Awakened late the next morning by mules braying (which sound like some huge animal gasping its last breath) on the other side of the river, we walked back to camp, packed the bikes and rode back to the hot springs, where we very secretively stashed our bikes behind the abandoned post office and camped by the river under the stars again. We left the hot springs about 2 PM the next day, planning a short, 20 mile ride to our next campsite. After several stops and some walking (often straddling the bike because I was afraid I'd knock the bike over dismounting and be unable to pick it up again), I finally managed to ride the first 2 uphill miles over gravel road. After reaching the pavement I struggled on up the gentle grade for 2 more miles when fortunately Michael had a flat and we took an hour rest break sitting in the shade of the bikes. I was plagued by several problems. My tent was dragging on the wheel of the bike. It was hot (85 degrees) with no shade, I was dehydrated though I didn't realize it till later, I hadn't ridden in a month and I was trying to keep up with Michael. Michael, a minimalist tourer by nature, was equipped for a 3 week trip, while I, a maximalist equipped for a 2 year journey around the world, was carrying a lot of weight, both physically and psychologically. Though we had enough water for that night, we decided to ride another 6 miles to put us within reach of water the next morning. For the first time in my life, having enough water had become the central factor in my plans. A mile later we decided to solicit water from passing motorists. Bill, the first person who stopped, only had the melted ice water from his cooler which we happily drank. Then he offered us a ride which we accepted with alacrity, at first planning to stop at our primitive campsite, but then deciding to accompany him to the Chisos Basin Campground. We shared his campsite that night and decided to stay for three days, one for me to re pack and ship another load home, then 2 days for an overnight hiking trip in the Chisos. I was grateful. At those temperatures I literally couldn't contemplate the visibly steep 5 mile climb out of the Basin. Even in retrospect it intimidates me.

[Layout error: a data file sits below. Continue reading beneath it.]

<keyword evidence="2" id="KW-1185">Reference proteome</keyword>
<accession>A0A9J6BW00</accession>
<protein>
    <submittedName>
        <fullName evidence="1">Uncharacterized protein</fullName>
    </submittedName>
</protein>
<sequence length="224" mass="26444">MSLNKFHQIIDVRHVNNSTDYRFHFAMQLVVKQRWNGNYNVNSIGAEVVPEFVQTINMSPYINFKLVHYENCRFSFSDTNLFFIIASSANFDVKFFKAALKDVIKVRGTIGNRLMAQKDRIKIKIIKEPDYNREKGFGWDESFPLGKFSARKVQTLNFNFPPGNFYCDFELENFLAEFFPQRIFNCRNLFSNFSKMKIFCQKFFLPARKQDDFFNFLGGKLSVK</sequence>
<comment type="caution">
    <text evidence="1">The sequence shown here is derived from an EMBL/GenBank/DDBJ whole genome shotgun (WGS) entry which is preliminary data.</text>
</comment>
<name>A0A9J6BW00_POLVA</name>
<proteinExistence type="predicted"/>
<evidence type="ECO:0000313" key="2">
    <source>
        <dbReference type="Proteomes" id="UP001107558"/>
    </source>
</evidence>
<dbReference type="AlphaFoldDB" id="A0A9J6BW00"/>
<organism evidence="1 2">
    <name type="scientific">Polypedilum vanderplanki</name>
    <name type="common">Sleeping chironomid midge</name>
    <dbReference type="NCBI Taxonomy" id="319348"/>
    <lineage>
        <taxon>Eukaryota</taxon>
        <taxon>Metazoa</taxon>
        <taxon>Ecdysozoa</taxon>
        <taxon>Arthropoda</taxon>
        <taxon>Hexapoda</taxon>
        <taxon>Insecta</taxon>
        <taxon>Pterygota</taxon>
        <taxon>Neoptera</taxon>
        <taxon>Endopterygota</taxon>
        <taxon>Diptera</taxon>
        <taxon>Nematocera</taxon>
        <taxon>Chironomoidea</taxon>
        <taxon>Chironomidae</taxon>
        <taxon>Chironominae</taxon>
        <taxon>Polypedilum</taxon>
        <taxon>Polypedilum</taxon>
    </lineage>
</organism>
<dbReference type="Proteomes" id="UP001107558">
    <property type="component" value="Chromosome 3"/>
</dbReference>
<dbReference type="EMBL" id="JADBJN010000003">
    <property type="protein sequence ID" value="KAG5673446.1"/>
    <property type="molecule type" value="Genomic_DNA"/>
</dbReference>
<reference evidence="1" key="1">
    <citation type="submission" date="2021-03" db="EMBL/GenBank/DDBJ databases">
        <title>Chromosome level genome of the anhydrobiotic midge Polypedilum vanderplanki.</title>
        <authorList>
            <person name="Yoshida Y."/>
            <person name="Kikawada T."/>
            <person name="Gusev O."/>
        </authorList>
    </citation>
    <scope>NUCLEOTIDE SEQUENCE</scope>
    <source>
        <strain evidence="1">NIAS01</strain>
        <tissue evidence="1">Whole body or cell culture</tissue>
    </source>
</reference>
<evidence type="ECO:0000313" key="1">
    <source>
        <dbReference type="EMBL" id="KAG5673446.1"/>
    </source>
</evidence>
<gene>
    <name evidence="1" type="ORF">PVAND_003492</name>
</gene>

The weather turned cooler as we returned from the hiking trip and we settled in for an evening's reading in the tent. Soon I began feeling a lot of movement around my feet. After Michael denied responsibility, we both sat bolt upright, to discover a skunk exploring the premises. Avoiding any sudden moves, Michael and I did our best to project an aura of calm and welcome, while she meandered all the way up to our knees between our sleeping bags, like my cat looking for a warm place to sleep, before finally making her way back outside. We decided the air would be fresher inside the tent with the door closed, even with our smelly boots.

We awoke to a Basin covered with snow and ice. Every cactus spine and every bicycle spoke had its own halo. After a hike and oatmeal cooked under adverse conditions, we spent most of the day at the lodge, reading and writing e mail. Michael proposed renting a car and touring the Southwest over dinner at the lodge that night. I thought it was a great idea 1. I wanted to spend more time with Michael though I was unwilling to consider biking further than the border in the States, 2. I wouldn't have to bike that 5 mile climb out of the Chisos Basin, and 3. I could postpone the scary crossing into Mexico a while longer.

The next day was still below freezing, roads were closed in the morning, and there were sporadic power outages. Almost everyone left before another predicted storm that night. We felt very intrepid as one of three sets of tent campers who had survived the night, until we met 6 campers who spent the night without tents on Emory Peak. When we met a guy who invited us for dinner in his room, I asked about a shower (cold sponge baths and especially the hair washing in the unheated bathroom was getting a little old) and Michael asked about a ride to pick up a rental car. That shows what our priorities were. The roads opened unexpectedly at noon the next day and I rushed down the mountain with Ann and Bryan, before calling to reserve a car, only to discover that, due to my lack of personal car insurance, I would have to go back to San Antonio to get a vehicle. The 6 hour drive each way wasn't a problem, but the decision to spend an additional 10 15 days biking back from San Antonio after returning the car required some thought.

When I returned the next afternoon we loaded the 2 bikes and our considerable gear into our new home, a little red Suzuki Swift, and drove over the dreaded 17% grade hill (there were signs warning motorists of the climb ahead) to camp at Big Bend Ranch. We stopped in Presidio and previewed my crossing by walking across the border to Ojinaga the next morning, before driving to the Guadalupe Mountains and hiking to Devil's Hall at dusk through the snow. Overnight the fog coated everything with ice and when we awoke the sky overhead was blue while the golden brown mountains played hide and seek in the fog and the rest of Texas was a sea of white clouds.